Understanding Your Greenhouse’s Commercial Auto Policy and What it Protects


Hortica Commercial Auto InsuranceAs a greenhouse operator, your risk concerns may revolve around your stock, structures, and employees. That’s understandable. But don’t forget your vehicle operations when it comes to potential risk.

As part of your greenhouse business, you likely make deliveries, haul equipment, visit clients, or run errands as part of daily duties. Anytime you or one of your employees hits the road, accidents can happen.

Depending on your operation, drivers can be a large exposure for your company. I’ve shared some of the primary driver risks and mitigation tactics previously. The other safety net for your business is ensuring you have adequate insurance coverage for your vehicles.

As a business owner, it’s important to understand what your commercial auto policy covers — and what it doesn’t. Let’s examine the basics of commercial auto insurance so you can make an informed decision when insuring vehicles for your greenhouse business.

What Does Commercial Auto Insurance Cover?

A commercial auto insurance policy consists of several types of coverage options designed to help protect your vehicles, your assets, and your business. The policy typically covers vehicles owned, rented, or leased by your greenhouse business. It also provides protection if you or your employees drive personal vehicles for business or use company cars for both business and personal purposes.

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Here are some of the primary commercial auto coverage options and what they cover. With each option, evaluate what limit you want based on asset value, likelihood of occurrence, and what you can afford.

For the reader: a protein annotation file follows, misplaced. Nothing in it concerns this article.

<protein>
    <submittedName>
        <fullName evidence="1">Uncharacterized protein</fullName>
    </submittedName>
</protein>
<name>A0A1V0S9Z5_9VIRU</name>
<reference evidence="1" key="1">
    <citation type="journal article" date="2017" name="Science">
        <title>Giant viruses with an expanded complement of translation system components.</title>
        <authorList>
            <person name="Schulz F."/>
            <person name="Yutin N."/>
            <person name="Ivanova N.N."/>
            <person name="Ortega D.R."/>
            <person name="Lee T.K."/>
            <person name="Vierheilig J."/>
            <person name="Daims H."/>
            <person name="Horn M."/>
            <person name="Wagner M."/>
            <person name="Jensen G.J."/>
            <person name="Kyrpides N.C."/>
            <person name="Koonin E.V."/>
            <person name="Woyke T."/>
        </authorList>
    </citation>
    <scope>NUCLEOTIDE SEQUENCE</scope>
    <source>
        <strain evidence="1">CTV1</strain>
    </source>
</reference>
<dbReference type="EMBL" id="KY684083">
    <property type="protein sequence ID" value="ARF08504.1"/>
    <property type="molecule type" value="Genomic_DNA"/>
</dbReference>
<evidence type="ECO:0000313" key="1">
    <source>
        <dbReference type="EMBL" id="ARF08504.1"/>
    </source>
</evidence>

• Comprehensive auto coverage: There’s always a chance one of your company vehicles could be damaged on a jobsite or in a parking lot. Comprehensive auto insurance helps cover damage caused by something other than a collision, such as falling tree limbs, hail, animal damage, and even fire.
  • Collision auto coverage: Your company vehicles may spend a lot of time on the road, increasing the risk of an accident. Collision insurance helps cover damage to your vehicle when they hit (or are hit by) another vehicle — or if the vehicle collides with a fixed object.
  • Bodily injury liability: If there’s an accident and another driver, passenger, or pedestrian is hurt or killed, bodily injury liability insurance provides protection for damages if you or your driver are at fault.
  • Property damage: If you or one of your drivers damages someone else’s property (e.g., their car, a fence, or an overhang), liability coverage helps protect your business if you’re found liable for the damage.
  • Uninsured/underinsured motorist: You make sure your business vehicles are insured, but not all drivers do the same. According to the Insurance Research Council, in 2022, 14% of U.S. drivers operated a private passenger vehicle without liability insurance. Uninsured motorist and underinsured motorist coverages help with expenses that would’ve been paid by an at-fault driver who doesn’t have any — or enough — insurance.